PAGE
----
On rare days, the market rises 5% — or even 10%, Wells Fargo finds. How to make sure you’re there for it

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“It was both the best and the worst of times. Charles Dickens famously opened “A Tale of Two Cities”, his historical novel, with these words.

He could easily have been talking about the stock market.

A new Wells Fargo analysis looked at the best 20 days for the S&P 500 between August 1992 and July 2022. The investment bank found that nearly half of them were during a bearish market.

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The index jumped nearly 11% during the Great Recession of 2008, which took place on Oct. 28, 2008. On March 24, 2020, amid the coronavirus pandemic downturn, the S&P 500 rose 9%. Morningstar Direct shows that the average daily return of the index over the past two decades has been around 0.04%.

Douglas Boneparth, a certified Financial Planner and founder of a financial services company, stated that “extreme market events like the collapse in the credit market in 2008 or the beginning of a pandemic in 2020” don’t make the markets take in this type of news quickly. Bone Fide WealthNew York.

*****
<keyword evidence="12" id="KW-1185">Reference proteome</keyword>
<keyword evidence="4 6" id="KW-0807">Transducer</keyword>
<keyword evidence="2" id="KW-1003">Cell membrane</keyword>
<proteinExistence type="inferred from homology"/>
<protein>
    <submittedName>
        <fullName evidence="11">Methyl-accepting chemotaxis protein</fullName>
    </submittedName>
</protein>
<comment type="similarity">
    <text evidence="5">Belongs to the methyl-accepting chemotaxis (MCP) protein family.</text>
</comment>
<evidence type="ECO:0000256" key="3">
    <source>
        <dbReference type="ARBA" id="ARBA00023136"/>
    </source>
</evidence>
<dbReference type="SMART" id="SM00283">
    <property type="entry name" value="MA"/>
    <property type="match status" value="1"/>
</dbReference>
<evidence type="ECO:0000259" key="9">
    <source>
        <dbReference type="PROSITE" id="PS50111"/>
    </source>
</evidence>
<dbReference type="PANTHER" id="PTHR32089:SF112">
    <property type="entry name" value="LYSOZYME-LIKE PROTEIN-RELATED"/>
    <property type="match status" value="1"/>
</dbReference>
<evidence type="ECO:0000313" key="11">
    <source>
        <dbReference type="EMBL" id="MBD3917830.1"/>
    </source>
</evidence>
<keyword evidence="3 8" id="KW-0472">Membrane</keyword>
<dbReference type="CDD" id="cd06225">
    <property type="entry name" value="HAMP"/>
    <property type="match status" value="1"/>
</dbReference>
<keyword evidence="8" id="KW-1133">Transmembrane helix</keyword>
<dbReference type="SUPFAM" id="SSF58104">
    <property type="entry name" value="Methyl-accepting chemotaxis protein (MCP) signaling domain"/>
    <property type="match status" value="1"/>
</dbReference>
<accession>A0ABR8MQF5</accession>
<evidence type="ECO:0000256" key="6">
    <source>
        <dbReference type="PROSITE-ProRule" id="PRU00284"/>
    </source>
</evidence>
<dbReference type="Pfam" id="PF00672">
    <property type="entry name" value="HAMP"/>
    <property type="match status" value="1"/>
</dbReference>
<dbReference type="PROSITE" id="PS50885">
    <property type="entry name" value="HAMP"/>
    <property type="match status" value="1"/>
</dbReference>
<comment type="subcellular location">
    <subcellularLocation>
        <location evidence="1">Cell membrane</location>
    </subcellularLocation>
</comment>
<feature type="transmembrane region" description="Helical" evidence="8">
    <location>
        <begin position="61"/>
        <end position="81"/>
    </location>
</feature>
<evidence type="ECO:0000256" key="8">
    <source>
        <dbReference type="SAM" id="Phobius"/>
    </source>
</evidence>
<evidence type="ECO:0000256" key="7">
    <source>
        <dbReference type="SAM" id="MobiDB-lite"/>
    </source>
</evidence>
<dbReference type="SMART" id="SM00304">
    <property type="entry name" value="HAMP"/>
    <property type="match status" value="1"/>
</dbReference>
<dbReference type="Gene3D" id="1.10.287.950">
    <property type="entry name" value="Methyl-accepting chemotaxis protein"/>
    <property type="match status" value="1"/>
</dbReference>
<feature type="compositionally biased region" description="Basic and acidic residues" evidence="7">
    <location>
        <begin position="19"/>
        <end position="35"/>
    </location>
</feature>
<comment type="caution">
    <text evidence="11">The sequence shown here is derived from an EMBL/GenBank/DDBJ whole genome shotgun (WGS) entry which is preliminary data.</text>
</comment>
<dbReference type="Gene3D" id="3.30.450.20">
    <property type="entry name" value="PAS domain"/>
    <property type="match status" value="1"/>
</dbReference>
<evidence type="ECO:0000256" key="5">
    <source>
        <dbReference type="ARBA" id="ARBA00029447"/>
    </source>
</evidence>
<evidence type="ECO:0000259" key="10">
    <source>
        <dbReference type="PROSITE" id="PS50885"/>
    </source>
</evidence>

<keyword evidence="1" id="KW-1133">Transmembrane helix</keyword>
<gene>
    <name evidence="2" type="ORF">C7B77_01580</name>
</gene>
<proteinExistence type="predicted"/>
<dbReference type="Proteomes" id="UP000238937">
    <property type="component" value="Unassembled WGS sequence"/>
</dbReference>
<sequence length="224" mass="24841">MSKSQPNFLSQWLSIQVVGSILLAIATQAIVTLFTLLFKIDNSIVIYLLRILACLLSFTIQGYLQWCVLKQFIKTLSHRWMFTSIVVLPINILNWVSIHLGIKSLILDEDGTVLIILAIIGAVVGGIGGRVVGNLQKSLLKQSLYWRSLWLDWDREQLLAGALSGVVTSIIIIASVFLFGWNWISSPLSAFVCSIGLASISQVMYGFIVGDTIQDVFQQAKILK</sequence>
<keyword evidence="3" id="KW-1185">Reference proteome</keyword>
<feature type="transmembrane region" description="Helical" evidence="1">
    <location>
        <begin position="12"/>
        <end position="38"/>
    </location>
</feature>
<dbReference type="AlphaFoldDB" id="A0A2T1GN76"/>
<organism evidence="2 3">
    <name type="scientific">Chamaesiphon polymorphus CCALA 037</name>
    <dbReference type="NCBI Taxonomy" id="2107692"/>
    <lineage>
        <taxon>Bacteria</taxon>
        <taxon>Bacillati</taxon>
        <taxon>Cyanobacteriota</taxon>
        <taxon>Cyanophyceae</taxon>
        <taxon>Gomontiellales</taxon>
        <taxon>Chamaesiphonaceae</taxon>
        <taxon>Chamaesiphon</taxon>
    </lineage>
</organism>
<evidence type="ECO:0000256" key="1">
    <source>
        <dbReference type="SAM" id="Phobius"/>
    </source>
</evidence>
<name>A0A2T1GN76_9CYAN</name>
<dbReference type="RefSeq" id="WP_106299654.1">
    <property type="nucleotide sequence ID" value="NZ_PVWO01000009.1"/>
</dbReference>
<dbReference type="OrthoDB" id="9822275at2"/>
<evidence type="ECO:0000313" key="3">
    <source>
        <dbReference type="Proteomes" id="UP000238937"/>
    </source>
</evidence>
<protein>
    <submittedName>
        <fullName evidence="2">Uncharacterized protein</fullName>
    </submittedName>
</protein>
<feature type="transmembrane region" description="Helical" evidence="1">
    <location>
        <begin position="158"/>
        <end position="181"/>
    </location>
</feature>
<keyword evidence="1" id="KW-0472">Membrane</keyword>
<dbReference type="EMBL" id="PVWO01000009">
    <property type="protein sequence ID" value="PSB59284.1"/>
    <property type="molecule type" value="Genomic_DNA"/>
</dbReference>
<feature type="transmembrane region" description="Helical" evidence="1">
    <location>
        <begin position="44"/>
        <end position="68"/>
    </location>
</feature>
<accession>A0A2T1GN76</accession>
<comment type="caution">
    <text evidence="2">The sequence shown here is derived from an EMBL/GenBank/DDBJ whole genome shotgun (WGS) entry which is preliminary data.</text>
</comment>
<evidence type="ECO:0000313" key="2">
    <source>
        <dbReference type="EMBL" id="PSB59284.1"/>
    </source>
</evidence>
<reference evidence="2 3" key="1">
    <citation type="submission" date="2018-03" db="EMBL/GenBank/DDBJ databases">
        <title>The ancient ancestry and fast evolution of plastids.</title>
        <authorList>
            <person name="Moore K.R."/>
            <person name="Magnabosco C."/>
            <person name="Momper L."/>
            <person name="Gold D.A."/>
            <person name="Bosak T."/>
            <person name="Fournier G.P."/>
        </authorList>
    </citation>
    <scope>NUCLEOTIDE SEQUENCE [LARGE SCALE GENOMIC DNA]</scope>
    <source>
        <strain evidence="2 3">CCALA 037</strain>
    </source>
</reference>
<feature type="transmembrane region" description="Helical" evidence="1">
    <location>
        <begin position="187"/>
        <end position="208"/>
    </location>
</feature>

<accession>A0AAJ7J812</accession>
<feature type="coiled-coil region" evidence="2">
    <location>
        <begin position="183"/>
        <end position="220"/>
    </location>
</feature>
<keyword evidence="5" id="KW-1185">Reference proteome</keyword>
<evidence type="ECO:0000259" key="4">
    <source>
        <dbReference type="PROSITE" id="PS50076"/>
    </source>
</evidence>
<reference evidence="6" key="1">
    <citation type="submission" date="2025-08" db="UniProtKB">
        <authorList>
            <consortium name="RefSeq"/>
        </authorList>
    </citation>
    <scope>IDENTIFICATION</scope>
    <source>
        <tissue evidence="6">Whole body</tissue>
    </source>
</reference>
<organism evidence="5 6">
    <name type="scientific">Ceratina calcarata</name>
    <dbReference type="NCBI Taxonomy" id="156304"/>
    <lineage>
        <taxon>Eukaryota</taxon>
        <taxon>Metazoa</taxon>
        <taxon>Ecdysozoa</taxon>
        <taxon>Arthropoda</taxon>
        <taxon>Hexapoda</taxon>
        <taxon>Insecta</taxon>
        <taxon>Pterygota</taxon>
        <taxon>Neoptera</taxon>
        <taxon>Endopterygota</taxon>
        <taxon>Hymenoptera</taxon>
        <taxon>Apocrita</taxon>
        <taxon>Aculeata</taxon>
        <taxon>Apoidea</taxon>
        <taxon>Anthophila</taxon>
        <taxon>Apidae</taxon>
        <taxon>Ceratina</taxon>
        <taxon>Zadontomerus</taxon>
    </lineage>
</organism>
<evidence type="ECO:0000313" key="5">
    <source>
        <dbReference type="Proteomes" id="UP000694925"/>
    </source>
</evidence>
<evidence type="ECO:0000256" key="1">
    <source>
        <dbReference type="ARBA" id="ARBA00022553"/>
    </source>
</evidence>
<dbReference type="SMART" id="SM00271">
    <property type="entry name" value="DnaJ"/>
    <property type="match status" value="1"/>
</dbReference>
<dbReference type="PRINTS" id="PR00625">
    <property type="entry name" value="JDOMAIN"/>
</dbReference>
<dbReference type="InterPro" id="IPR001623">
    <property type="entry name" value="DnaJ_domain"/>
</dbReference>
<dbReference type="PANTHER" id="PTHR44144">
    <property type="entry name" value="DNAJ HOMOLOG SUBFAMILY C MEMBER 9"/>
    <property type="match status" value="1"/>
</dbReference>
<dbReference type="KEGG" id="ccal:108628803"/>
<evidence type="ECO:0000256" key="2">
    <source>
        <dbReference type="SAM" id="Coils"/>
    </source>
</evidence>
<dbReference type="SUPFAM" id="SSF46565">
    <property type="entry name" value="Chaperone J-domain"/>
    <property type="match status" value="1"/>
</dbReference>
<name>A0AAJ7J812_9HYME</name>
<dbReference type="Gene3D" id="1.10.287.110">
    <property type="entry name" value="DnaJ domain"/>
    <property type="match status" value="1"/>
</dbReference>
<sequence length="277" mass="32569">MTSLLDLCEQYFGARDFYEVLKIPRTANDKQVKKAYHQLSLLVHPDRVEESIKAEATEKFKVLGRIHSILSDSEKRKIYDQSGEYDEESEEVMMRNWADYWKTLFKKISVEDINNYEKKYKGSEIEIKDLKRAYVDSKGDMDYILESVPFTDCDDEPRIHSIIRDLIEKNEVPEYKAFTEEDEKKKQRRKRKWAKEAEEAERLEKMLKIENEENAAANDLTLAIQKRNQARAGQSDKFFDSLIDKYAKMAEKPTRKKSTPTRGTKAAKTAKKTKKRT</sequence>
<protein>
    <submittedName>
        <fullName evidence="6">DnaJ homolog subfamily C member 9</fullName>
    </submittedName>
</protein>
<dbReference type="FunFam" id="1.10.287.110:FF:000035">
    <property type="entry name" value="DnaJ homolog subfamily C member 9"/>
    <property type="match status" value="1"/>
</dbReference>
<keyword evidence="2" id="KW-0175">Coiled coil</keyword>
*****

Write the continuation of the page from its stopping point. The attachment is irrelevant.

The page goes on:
He added that “we generally don’t know how everything will play out.” “This is why there are so many bad days and volatility grouped together with the good days.

The findings show that it is impossible to time the market as the dips or upswings are so mixed together.

“The odds that you will select the right days to enter or exit stocks are much lower than winning the Powerball,” stated Allan Roth (a CFP) and founder of Wealth Logic, Colorado Springs, Colorado.

The market’s best days could have a long-term effect

Truly, it is rare to find really good days on the market.

Over the last 20 or so years, there have been only two days where the S&P 500 rose over 10%, Morningstar Direct has found. On 16 days, the return was higher than 5%.

“Missing the best days can impact long term performance,” stated Veronica Willis, an investment strategist analyst at Wells Fargo Investment Institute.

Here’s an example to prove Willis’ point: Imagine that on Oct. 13, 2008, you had a $300,000 investment in the S&P 500. That day, the market rose 11.6%.

You would have nearly $35,000 in the evening.

Experts recommend that you invest consistently over many decades to avoid these unpredictable jumps.

Source: CNBC

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